Did Turing collaborate on the Colossus?
The computer science historian Brian Randell, who inquired with firsthand witnesses in regard to Turing's collaboration on the Colossus, states:
"Apparently he [Turing] did not have any direct involvement in, or influence on, the design or use of Colossus [...]. His visits to Dollis Hill occurred prior to the start of the Colossus work, and Newman does not remember his presence at any of the meetings that Newman and Flowers held at Bletchley Park, Turing's prewar work on computability was well known, and virtually all of the people I have interviewed recollect wartime discussions of his idea of a universal automaton [...]. Good has written that "Newman was perhaps inspired by his knowledge of Turing's 1936 paper". However, Newman's view now is that although he and his people all knew that the planned Colossus was theoretically related to a Turing machine, they were not conscious of their work having any dependence on either these ideas or those of Babbage" (see Brian Randell: The colossus, in: Nicholas Constantine Metropolis; Jack Howlett; Gian-Carlo Rota (editors): A history of computing in the twentieth century, Academic press, New York, London etc. 1980, page 78).
Did Churchill command the destruction of all Colossus computers?
For decades it was said that Prime Minister Winston Churchill commanded the destruction all Colossus (see Fig. 1) machines immediately after the end of the war. This rumor is evidently false, as Tony Sale, the builder of the reconstructed cryptographic machine, explains:
"Eight of the ten Colossi were dismantled in Bletchley Park. Two went to Eastcote in North London and then to GCHQ (Government Communications Headquarters) at Cheltenham. These last two were dismantled in about 1960, and in 1960 all the drawings of Colossus were burnt, and its very existence was kept secret" (see Anthony Sale: The Colossus computer 1943–1996 and how it helped to break the German Lorenz cipher in WWII, M & M Baldwin, Cleobury Mortimer, Shropshire 2011, pages 11–12).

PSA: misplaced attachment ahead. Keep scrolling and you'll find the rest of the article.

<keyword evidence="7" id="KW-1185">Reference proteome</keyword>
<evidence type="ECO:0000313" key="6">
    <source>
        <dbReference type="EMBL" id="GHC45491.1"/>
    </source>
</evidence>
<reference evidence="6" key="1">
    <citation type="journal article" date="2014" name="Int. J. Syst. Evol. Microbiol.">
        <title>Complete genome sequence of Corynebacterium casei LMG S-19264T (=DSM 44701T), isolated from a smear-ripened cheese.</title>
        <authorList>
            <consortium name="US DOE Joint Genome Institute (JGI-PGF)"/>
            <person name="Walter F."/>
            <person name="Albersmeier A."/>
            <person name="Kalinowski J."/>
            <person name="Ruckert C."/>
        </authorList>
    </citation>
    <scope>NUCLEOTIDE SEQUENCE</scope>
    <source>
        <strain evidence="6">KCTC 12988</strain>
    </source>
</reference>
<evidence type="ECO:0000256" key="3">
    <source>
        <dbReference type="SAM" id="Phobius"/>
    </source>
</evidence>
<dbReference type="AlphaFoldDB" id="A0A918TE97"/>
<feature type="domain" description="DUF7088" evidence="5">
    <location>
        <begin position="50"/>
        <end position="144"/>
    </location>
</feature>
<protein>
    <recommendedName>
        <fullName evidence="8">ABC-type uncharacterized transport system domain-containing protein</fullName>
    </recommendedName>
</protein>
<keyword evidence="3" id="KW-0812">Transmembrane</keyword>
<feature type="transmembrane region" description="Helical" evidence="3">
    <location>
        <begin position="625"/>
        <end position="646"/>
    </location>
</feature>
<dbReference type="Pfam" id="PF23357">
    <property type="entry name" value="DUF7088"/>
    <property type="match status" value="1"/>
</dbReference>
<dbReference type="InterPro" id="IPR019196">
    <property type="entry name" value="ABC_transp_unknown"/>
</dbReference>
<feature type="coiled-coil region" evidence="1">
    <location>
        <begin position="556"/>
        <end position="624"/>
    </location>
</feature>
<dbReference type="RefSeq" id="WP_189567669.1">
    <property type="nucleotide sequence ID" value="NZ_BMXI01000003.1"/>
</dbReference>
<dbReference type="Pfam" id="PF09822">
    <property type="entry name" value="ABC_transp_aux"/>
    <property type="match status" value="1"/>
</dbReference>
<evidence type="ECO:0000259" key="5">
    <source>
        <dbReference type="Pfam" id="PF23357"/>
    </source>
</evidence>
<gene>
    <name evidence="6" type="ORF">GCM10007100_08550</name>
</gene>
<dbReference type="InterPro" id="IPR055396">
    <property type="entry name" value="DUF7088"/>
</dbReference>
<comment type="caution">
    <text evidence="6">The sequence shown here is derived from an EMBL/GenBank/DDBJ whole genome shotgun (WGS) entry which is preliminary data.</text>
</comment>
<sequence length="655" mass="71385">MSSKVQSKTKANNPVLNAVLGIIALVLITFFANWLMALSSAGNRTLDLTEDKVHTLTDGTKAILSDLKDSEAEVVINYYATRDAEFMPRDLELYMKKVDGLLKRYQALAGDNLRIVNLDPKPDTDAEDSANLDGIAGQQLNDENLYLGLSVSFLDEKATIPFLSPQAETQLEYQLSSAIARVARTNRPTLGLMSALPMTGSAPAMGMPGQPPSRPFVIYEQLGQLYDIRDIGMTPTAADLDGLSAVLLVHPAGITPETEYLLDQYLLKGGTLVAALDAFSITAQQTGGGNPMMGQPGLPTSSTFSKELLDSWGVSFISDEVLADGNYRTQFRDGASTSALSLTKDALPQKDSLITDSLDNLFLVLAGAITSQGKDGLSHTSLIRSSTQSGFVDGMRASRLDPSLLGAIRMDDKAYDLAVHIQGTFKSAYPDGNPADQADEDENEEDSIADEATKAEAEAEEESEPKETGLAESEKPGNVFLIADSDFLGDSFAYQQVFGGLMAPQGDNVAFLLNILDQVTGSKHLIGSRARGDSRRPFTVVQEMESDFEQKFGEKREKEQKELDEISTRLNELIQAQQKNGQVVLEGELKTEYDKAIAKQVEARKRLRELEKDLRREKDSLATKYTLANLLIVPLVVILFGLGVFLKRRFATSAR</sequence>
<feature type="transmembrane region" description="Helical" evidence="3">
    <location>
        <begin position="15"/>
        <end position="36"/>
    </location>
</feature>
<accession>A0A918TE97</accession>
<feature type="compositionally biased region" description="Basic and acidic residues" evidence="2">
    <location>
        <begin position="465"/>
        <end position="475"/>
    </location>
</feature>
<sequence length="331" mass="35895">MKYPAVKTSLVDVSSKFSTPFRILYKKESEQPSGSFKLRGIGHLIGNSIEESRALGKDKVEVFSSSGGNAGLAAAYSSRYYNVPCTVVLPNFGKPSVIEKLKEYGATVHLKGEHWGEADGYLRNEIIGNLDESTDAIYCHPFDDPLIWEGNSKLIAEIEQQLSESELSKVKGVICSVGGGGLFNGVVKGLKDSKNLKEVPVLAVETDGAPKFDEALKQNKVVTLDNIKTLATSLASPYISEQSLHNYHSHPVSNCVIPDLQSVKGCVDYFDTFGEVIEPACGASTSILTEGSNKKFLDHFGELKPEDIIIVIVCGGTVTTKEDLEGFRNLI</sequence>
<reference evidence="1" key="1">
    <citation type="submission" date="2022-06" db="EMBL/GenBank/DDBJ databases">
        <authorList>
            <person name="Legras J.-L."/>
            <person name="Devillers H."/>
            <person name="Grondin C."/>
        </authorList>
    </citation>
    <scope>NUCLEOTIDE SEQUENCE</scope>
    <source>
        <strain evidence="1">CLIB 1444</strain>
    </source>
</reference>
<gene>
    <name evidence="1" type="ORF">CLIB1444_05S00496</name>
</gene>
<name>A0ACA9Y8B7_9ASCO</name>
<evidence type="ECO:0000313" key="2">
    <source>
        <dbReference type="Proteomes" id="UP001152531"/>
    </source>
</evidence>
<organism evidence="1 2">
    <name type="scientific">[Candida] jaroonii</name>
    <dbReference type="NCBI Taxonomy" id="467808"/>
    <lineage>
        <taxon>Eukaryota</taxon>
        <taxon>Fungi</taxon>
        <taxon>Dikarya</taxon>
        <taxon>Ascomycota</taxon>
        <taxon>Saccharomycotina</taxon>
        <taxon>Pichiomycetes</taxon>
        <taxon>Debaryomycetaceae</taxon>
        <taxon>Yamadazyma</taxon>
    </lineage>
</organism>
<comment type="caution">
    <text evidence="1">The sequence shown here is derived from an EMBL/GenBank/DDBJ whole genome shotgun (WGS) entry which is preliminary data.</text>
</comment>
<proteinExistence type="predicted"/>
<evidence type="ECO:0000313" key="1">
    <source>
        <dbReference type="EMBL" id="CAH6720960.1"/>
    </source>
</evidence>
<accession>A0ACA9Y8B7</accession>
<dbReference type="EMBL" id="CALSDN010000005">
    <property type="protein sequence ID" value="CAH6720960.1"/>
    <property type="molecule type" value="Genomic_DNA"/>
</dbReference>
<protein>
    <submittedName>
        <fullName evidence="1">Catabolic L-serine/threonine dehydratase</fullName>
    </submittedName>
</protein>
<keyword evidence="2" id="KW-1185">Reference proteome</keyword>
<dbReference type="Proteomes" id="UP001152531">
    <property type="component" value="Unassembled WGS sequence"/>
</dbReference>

Components of the machines dismantled in Bletchley Park were ostensibly brought to the University of Manchester through the intercession of Max Newman.
We have primarily Brian Randell to thank that we now know far more about the happenings in Bletchley Park. He requested the release of documents and conducted numerous discussions with former firsthand witnesses.
Fig. 1: The Colossus (reconstruction). As with the Turing-Welchman Bombe, the Colossus is also functional and is regularly demonstrated in Bletchley Park.
The computer, which remained top secret for many years, is plug-programmed. Credit: The National Museum of Computing, Bletchley Park
Bruderer, Herbert: Milestones in Analog and Digital Computing, Springer Nature Switzerland AG, Cham, 3rd edition 2020, 2 volumes, 2113 pages, 715 illustrations, 151 tables, translated from the German by John McMinn, https://www.springer.com/de/book/9783030409739
Metropolis, Nicholas Constantine; Howlett, Jack; Rota, Gian-Carlo (editors): A history of computing in the twentieth century, Academic press, New York, London etc. 1980, xix, 659 pages
Sale, Anthony: The Colossus computer 1943–1996 and how it helped to break the German Lorenz cipher in WWII, M & M Baldwin, Cleobury Mortimer, Shropshire 2011, 18 pages
Herbert Bruderer (firstname.lastname@example.org; email@example.com) is a retired lecturer in the Department of Computer Science at ETH Zurich and a historian of technology.
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